“You buy from me?”

“No. Thank you.”

“Yes, thank you.”

“Erm… no, thank you.”

“Yes, thank you.” (cheesy smile)

“No, I do not need.”

“Why you not need?”

And on. And on. I didn’t cave, though. Andy did. In the space of about a mile he’d bought two heavy shirts, one of which he wore – staining the t-shirt underneath a lovely yellow colour as the dye in the clothing isn’t fixed.

To be honest, the kids started to get creepy with their little sing-song voices. When you have ten of them stood around saying “Buy from me? You buy from her, so you buy from me?” over and over in near-similar voices it starts to sound like something from the bowels of Wes Craven’s personal hell. “One, two, Freddy’s coming for you… Three, four, buy from me?”

This actually reminds me of something else on the Ha Long Bay trip that I forgot to mention. Whenever our boat stopped anywhere, within 90 seconds it was surrounded by small rowboats stocked with Ritz crackers, Oreos, beer and soft drinks. Cries of “OI! OI! Excuse me! Buy from me! Very cheap!” abounded. Vietnam is a nation of shopkeepers, whether that shop a building, a shack, a table, a backpack or a rowboat.

Lunch was a fairly simple affair in a small shack-like cafe on the way round, surrounded by a throng of locals staring at us then descending once more with hats, keyrings, jumpers and so on once we’d finished. We were staying in one of their villages for the night so many of them followed us along the trail until we got there.

What amazed me was that every 15 photos or so, I’d think “OK, that’s it. Seen it all. No need to take more pictures of… WOW…” and I’d round a corner to be confronted with something else that just blew my mind. Either nature itelf was doing its best to make me stare slack-jawed, or a bunch of kids made my heart melt, or an insect landed inches in front of me and posed, or Loi pointed out something I’d have missed.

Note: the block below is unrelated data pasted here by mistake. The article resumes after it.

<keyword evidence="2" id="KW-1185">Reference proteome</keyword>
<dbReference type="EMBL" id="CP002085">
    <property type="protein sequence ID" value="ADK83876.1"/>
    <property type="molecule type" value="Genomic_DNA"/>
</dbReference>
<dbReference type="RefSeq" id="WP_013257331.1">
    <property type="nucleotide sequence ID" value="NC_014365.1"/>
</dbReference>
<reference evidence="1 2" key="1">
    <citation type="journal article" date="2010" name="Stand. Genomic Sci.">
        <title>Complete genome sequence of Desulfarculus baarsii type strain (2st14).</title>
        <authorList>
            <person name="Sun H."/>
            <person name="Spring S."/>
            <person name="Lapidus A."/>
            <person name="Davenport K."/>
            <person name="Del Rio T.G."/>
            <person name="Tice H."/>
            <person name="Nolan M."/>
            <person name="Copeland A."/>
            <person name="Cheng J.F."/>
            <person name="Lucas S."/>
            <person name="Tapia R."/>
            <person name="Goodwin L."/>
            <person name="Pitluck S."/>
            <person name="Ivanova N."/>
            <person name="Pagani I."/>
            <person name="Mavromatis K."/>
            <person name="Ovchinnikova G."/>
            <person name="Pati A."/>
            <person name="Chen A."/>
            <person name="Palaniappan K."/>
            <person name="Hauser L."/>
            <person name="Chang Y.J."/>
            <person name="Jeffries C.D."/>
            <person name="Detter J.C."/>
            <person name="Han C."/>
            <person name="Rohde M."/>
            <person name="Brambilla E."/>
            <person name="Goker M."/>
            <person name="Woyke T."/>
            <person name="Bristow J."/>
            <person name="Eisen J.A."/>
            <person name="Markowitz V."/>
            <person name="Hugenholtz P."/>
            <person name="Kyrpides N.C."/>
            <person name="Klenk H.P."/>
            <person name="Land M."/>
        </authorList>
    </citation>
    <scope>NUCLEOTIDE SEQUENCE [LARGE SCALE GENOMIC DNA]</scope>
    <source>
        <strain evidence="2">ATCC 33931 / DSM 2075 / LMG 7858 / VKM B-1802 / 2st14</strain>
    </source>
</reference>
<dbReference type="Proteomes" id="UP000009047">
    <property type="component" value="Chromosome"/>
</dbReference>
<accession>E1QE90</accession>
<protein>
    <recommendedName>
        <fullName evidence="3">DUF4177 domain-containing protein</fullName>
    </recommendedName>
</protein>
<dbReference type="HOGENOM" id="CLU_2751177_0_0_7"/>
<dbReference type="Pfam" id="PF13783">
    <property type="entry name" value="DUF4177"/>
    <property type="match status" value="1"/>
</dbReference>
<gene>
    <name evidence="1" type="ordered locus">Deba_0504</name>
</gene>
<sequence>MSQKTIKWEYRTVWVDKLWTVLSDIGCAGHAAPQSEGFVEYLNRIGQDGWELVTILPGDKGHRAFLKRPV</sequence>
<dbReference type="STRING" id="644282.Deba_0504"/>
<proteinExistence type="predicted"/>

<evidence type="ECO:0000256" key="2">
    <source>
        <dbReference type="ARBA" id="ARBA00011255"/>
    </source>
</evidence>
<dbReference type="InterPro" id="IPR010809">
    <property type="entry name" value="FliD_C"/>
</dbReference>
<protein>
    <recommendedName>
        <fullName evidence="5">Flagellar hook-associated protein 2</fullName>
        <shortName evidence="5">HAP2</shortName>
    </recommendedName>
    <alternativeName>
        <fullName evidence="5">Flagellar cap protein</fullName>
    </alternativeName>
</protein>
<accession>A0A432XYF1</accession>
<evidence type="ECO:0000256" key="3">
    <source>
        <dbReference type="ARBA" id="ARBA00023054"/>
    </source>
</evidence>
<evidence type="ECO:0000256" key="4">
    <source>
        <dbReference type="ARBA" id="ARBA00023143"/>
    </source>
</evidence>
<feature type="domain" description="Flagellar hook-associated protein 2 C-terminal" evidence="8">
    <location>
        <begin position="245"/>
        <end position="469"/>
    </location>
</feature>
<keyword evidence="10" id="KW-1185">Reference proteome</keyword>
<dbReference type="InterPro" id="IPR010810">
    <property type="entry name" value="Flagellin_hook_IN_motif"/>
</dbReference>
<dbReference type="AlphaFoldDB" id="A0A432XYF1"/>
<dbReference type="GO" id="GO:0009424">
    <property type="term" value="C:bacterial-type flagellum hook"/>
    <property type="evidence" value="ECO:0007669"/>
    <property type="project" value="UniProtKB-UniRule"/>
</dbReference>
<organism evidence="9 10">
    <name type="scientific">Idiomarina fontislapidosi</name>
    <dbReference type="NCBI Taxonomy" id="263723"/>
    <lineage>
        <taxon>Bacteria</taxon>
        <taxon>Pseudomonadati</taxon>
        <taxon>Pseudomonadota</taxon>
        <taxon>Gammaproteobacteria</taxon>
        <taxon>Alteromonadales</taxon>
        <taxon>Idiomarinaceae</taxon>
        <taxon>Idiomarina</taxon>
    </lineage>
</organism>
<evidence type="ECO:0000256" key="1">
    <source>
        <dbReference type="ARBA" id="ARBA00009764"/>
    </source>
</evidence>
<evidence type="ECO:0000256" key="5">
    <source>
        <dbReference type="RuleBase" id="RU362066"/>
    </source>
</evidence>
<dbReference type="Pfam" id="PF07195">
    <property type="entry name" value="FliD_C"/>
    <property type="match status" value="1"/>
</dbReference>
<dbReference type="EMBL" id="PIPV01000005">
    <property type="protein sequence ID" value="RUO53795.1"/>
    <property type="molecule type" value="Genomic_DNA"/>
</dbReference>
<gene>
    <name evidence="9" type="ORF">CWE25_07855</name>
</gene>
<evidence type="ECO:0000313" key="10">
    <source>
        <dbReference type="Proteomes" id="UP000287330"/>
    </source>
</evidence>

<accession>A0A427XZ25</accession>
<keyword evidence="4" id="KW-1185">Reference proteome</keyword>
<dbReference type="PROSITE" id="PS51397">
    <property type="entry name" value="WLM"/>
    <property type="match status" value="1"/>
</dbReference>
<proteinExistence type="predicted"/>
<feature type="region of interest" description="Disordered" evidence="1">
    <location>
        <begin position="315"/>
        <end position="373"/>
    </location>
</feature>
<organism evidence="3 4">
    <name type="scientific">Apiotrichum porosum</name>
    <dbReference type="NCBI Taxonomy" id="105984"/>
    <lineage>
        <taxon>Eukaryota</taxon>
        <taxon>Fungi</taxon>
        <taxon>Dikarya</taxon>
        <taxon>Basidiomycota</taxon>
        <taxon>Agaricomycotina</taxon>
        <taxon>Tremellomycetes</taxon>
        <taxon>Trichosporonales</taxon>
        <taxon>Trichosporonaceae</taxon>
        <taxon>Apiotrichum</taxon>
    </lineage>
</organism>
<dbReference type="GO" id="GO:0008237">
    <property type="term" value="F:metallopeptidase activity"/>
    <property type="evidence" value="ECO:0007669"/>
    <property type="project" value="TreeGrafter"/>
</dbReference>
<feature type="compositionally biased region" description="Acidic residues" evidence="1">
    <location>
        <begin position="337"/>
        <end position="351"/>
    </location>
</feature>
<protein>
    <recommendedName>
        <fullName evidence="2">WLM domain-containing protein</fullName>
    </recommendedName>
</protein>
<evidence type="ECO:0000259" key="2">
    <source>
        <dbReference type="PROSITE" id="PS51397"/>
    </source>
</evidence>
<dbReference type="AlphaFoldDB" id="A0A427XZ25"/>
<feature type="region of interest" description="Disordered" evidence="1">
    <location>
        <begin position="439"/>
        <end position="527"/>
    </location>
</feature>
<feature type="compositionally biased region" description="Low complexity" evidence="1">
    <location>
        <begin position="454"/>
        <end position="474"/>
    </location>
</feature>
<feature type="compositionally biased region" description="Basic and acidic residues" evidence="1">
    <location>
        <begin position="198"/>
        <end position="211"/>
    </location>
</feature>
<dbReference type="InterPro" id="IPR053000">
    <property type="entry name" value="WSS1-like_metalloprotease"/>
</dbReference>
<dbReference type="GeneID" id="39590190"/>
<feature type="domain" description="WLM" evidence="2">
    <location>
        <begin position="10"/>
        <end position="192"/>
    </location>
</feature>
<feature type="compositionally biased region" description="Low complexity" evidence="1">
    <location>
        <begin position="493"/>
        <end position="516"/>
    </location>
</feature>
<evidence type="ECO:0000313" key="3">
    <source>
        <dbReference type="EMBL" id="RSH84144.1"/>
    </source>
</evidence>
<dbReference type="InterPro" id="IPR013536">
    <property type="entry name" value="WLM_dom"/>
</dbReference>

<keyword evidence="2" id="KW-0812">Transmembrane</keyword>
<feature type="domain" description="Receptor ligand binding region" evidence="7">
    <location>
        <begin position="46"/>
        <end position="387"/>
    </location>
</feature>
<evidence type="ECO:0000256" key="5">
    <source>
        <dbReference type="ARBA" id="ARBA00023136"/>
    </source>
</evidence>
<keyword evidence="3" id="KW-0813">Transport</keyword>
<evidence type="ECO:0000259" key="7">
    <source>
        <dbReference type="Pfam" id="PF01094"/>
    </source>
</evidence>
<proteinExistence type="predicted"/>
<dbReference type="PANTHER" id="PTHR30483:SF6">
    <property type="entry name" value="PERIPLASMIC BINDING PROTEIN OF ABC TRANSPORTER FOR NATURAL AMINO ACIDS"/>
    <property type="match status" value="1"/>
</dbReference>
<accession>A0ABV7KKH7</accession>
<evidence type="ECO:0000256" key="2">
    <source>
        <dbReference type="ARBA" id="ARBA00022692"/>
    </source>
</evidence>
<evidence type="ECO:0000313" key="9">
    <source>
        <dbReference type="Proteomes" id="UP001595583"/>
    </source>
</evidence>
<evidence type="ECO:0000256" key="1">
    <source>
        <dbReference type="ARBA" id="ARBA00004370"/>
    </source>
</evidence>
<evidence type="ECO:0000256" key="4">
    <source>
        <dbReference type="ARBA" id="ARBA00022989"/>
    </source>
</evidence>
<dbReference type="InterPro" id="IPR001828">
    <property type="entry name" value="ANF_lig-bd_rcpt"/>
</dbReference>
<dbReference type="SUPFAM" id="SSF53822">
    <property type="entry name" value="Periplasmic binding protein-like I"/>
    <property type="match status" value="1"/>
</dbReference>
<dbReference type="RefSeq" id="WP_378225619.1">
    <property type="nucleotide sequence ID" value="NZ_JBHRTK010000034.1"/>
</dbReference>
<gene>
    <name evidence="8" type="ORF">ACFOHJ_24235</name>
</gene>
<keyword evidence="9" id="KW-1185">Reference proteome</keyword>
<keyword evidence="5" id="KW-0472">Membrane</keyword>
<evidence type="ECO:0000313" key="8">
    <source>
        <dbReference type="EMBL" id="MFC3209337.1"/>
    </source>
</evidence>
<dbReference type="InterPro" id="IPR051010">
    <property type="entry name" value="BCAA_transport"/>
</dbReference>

One of the smaller villages we passed through was home to the proud inventors of the water-powered rice-separator ™. Essentially, a big weight on a pivot the opposite end consisting of a large bowl placed under a running water supply. When the bowl fills, it lifts the weight up, the water sloshes out, the weigh crashes back down and separates the rice husk from the useful part of the plant. Repeat ad infinitum or until the hills run dry. This saves the villagers a lot of time so they can do other things. Like swarm around visitors, trying to tie bracelets to their wrists when they’re not looking.

 At around 4pm we arrived at our home for the evening, a nice little village near the bottom of the valley. The people are farmers as well as hunters and manufacturers, so the area was swarming with water buffalo (one only had a single horn, poor thing), chickens, ducks, dogs, cows, horses, pigs… All of which were tamer than I’d ever have expected. I found one chick that had wandered off from its mother and was on the verge of wandering into a stream. I held my hands out and it happily jumped into them and made no move to escape as I ferried it back to the coop.

The accomodation itself was basic but very homely. A two-storey wooden house purpose-built for trekkers with mattresses and beds to sleep on. The blankets were lovely and fluffy, too. The family themselves were incredibly friendly as were the other tour guides.

After dropping our stuff, we wandered down to the river for a quick dip in the chilly but clean water. It was fairly rocky, but there were a few little inlets where we could float around in relative safety until the sun started to dip and the mosquitoes came out to play.

 The guides cooked for us, then ate with the family quaffing a fair amount of rice wine. We necked cheap, chilled Tiger beer and ate a huge meal. It was getting late, and dark, but Andy and I sat up till way past our bedtimes chatting to two of the guides. Oh, and finishing the bottle of rice wine. Vietnamese for “cheers!” is “Jo!” or “Yo!” – somewhere in between the two. Rice wine is also best on a full stomach. Just take my word on this after past experience.

With the food, beer and wine swilling round in my stomach and the good conversation swilling around in my head, I staggered up the wooden stairs to Bedfordshire. Posted by Picasa

3 thoughts on “Arrival in Sa Pa

  1. You’d have to ask the mountain people! Mind, there were enough of the chicks kicking around that I’m sure they’d have sold one for a dollar or so. Better you than me to try and grab one while the mother hen’s nearby – they’re very protective.

  2. Pingback: » Bird soup Goodbye UK, Hello World!: The organisation (or lack of) and details of my near-as-darnit worldwide “tour”. Kicking off in February 2006, and ending…. when I get back! WordPress

Leave a Reply

Your email address will not be published. Required fields are marked *